Glacier Girl: The P-38F Lightning That Was Rescued From Beneath The Ice

Sep 13, 2023 1 comments

During the Second World War, the United States initiated a massive movement of aircrafts and ground troops across the Atlantic and into the United Kingdom in preparation for the invasion of Northwestern Europe. As part of this movement, on July 15, 1942, a formation consisting of six P-38s and two B-17s departed Greenland on the third leg of their journey to Iceland. Off the eastern coast of Greenland, the flight ran into bad weather and it was decided to abort this leg and turn back to Greenland.

As they approached the eastern coast of Greenland, the weather worsened, but they pressed on, hoping to get back to the base on the western coast of Greenland. However, a navigational error on the B-17 led the formation far off course. After eight hours of flying with dwindling fuel supplies, the crew ultimately made an emergency landing on the eastern coast of Greenland. They were forced to abandon their aircraft, but fortunately, the entire crew safely returned to their base.

Lockheed P-38E Lightning "Glacier Girl", in Chino, California. This aircraft was trapped 50 years under the ice sheet of Greenland. Photo credit: Greg Goebel/Wikimedia Commons

Fifty years later, one of the P-38s was excavated from nearly 80 meters of ice by members of the Greenland Expedition Society and restored to flying conditions. The airplane was nicknamed Glacier Girl.

The search for the missing airplanes began as early as 1977, with twelve different teams on the lead but none was able to locate and recover the aircraft. The turning point came in 1988 when the Greenland Expedition Society (GES) located the squadron with an ice scope. Shifting ice patterns had taken the planes three miles from their original location. A high-pressure steam probe revealed that they lay beneath 264 feet of solid ice.

In 1990, the crew returned with a device of their creation, which they called the Thermal Meltdown Generator, or the “Super Gopher”. The Gopher consisted of a 550-pound cone wrapped with copper tubing, through which hot water was circulated. The cone was pressed down on the ice to melt it and the melted ice water pumped out to leave a clear four-foot-diameter hole. The team first tunneled down to one of the B-17s, but found the Flying Fortress was completely crushed. So they turned their attention to the P-38s, reasoning that the smaller, more sturdily built P-38s would be in better condition.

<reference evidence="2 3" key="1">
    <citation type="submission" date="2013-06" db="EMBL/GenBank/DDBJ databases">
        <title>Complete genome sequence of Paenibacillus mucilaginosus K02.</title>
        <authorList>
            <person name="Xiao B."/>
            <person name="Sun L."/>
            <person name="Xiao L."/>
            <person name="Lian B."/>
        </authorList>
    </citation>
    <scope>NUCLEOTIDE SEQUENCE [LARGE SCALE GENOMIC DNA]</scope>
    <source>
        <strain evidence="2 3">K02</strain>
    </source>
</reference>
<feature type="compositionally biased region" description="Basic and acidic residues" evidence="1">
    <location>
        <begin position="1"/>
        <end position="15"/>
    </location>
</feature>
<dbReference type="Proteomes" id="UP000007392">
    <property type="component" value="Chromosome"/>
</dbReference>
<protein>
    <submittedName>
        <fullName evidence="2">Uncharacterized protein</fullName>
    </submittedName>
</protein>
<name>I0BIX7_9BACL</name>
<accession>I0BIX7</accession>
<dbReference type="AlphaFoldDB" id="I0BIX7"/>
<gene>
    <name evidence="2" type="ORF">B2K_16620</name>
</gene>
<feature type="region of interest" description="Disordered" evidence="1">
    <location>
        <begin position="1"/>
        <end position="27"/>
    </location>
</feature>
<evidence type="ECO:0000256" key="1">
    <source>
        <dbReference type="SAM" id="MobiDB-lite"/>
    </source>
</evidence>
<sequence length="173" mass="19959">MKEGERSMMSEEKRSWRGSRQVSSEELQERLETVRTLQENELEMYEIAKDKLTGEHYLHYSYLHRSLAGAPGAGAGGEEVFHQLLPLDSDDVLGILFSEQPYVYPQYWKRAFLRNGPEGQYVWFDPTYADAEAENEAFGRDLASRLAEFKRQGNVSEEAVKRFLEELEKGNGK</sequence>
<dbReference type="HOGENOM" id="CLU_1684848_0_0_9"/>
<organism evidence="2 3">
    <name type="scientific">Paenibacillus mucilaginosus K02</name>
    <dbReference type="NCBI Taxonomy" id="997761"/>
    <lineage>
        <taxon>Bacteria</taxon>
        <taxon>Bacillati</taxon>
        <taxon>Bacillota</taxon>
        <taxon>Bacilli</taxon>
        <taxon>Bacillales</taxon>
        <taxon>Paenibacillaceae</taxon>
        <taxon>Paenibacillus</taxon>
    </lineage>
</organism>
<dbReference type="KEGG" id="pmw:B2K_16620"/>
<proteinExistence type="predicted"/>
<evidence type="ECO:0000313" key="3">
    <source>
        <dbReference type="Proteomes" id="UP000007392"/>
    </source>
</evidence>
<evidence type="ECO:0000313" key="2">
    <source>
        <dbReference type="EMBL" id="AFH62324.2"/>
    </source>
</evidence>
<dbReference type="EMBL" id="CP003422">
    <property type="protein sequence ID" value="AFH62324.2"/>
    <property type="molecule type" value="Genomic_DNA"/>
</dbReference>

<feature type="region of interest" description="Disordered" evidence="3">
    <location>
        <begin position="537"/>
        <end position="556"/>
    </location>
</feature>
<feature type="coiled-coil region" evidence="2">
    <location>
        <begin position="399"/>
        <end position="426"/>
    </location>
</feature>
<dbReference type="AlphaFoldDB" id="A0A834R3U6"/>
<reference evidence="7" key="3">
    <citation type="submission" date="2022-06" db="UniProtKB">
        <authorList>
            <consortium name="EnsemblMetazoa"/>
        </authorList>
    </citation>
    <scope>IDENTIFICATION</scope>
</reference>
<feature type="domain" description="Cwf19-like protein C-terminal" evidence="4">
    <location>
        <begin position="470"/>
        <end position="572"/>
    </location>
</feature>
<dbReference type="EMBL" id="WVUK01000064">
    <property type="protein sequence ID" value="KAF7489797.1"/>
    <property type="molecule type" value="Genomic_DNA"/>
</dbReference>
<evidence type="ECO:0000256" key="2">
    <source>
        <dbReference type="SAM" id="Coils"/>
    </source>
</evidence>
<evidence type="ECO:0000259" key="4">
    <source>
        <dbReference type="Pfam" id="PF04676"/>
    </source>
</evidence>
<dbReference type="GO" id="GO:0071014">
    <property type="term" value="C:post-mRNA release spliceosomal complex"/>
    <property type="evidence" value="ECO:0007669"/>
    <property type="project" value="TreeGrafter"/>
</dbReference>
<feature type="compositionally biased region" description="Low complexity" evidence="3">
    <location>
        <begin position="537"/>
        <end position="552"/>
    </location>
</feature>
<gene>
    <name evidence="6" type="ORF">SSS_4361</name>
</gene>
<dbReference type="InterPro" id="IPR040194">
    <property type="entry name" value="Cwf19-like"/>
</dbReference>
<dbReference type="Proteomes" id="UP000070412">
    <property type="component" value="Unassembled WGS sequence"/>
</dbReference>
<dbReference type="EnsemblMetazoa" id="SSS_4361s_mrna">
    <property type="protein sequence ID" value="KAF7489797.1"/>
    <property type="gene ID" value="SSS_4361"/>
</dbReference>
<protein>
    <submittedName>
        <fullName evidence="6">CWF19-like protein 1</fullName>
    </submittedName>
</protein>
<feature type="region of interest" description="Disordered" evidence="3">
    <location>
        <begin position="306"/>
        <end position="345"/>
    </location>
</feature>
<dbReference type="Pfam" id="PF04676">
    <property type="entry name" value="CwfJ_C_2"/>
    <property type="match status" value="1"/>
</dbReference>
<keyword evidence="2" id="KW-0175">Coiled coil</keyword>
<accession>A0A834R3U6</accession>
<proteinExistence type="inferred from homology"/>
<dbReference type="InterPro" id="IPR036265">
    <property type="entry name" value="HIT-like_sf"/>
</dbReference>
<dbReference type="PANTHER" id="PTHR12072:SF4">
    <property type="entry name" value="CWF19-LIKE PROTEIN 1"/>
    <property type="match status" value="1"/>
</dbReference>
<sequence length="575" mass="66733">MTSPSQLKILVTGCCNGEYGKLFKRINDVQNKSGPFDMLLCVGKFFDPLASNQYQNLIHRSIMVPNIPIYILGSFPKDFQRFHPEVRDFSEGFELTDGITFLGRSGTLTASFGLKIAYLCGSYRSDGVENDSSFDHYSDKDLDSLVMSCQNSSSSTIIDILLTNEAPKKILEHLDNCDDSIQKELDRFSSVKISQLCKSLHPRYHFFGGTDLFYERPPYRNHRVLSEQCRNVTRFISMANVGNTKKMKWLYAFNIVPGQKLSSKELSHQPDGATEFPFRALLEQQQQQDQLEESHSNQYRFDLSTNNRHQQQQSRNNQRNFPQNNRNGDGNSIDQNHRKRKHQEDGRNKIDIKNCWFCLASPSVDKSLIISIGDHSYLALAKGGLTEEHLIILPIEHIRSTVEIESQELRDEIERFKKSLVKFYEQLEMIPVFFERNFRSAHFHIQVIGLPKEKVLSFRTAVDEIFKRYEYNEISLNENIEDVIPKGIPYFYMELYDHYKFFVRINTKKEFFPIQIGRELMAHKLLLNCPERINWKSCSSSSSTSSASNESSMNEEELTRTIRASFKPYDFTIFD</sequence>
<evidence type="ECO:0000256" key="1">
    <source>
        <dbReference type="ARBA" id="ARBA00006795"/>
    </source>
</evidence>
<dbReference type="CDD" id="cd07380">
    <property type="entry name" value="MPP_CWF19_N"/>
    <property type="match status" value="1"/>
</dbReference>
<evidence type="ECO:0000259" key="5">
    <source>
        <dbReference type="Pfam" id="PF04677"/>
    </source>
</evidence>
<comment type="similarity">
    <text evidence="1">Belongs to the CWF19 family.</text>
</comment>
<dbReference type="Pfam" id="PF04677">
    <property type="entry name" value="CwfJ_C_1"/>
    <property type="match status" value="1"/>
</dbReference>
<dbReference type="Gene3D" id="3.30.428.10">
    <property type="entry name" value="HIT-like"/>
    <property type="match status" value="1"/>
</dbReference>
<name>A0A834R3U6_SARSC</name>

Under the ice and ready to be hoisted to the top.

By then the society had spent about $1.5 million and had run out of funds. Then Roy Shoffner, a Kentucky businessman, came along with the necessary funds to continue the expedition.

In 1992, the team melted a hole 25 stories deep in order to reach the plane. Then they began the long, dangerous process of extracting the plane, piece by piece. To hoist the hefty three-ton center section to the surface, they had to expand the shaft and set up a specially operated manual hoist. Lowering each worker to the aircraft took about 20 minutes, and it required three days of continuous hand-cranking to bring up the final piece. The last section finally emerged on August 1, 1992, surprisingly in remarkably good condition.

The transformation of the crushed and twisted metal back into an aircraft known as "Glacier Girl" was an epic endeavor that spanned nine years. On October 26, 2002, an audience of over twenty thousand spectators gathered to witness her taxiing down the runway for her inaugural public flight since her lengthy slumber within the ice. It stood as a testament to one of the most exceptional restoration efforts ever accomplished.

The Glacier Girl at an air show at Langley Air Force Base. Photo credit: Tech. Sgt. Ben Bloker/Wikimedia Commons

# Glacier Girl: The Back Story, Smithsonian Magazine
# P-38F LIGHTNING, Lewis Vintage Collection
# P-38 Glacier Girl, Military Aircraft Historian


  1. I wonder how they're going to restore the ice that they melted in the process, which the world needs more urgently than an old fossil-burner that's good for nothing but bringing death and destruction ...


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